Revised guidelines that relax restrictions on the FBI's domestic intelligence collection activities were reported to go into effect on Oct. 15, 2011. Although unavailable to the public, several reports indicate the updated Domestic Investigations and Operations Guide (DIOG II) significantly expands FBI powers, including the authority to use surveillance teams to investigate individuals and organizations without a search warrant, the opening of a formal investigation, or any evidence of prior wrongdoing. Reports of the revised guidelines come days after the American Civil Liberties Union released documents obtained under the Freedom of Information Act showing widespread abuse by FBI agents targeting people and groups for investigation based on their race or religion.
The original DIOG required agents to open an inquiry before searching a law-enforcement database for information on a particular individual. Under the new rules, agents may conduct database searches without even opening an assessment, so no record of these searches will exist. This opens the door to potential abuses of power, making it more difficult to discover if an agent has improperly used one or more of these searches for personal reasons. In the wake of several troubling reports of FBI agents infiltrating advocacy organizations and mosques, including one from the Department of Justice, groups have filed a lawsuit seeking disclosure of FBI methods for collecting domestic intelligence.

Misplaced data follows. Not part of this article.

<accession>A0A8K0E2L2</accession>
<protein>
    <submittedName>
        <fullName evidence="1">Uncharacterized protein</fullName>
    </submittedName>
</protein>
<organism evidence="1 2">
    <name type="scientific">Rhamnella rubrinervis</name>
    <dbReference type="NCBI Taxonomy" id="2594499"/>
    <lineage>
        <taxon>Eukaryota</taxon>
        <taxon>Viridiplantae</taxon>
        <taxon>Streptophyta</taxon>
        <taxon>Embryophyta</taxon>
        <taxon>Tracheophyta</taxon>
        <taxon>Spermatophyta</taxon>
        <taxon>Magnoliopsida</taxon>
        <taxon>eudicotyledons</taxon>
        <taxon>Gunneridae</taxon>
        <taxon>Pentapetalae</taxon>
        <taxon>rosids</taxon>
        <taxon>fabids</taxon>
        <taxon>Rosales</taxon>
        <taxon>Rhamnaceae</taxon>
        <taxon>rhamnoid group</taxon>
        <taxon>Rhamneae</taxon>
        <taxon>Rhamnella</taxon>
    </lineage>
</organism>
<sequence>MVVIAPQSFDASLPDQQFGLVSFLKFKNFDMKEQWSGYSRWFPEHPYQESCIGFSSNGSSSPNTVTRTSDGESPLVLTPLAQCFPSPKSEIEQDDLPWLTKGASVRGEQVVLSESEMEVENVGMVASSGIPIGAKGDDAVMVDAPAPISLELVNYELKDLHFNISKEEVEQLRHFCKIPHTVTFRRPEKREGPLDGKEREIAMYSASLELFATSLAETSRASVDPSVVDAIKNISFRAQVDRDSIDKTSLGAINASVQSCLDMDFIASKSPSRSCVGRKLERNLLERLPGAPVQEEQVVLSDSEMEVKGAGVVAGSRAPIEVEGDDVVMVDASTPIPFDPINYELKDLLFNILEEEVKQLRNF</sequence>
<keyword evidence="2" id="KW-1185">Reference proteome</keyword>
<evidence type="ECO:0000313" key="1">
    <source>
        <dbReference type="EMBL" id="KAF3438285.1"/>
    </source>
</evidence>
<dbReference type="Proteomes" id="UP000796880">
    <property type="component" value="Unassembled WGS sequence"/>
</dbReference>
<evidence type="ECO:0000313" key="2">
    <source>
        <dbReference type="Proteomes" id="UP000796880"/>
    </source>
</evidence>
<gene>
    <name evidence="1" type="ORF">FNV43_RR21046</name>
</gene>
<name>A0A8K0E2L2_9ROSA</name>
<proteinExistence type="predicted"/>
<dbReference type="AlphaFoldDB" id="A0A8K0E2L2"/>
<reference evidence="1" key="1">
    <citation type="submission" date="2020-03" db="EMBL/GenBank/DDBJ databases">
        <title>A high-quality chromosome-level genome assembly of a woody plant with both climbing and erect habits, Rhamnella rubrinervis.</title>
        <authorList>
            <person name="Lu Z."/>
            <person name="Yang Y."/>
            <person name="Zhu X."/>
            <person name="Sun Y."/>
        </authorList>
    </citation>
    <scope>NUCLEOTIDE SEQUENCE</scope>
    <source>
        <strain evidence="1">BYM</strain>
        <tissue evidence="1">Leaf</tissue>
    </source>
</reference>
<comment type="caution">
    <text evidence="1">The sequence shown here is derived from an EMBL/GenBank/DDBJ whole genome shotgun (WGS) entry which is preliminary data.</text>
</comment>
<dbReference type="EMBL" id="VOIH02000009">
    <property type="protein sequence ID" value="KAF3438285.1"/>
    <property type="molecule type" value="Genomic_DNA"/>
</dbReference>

Michael German, a former FBI agent now working at the ACLU said of the revised guidelines, “It is an extraordinarily broad grant of power to an agency that has not proven it uses its power in an appropriate manner.”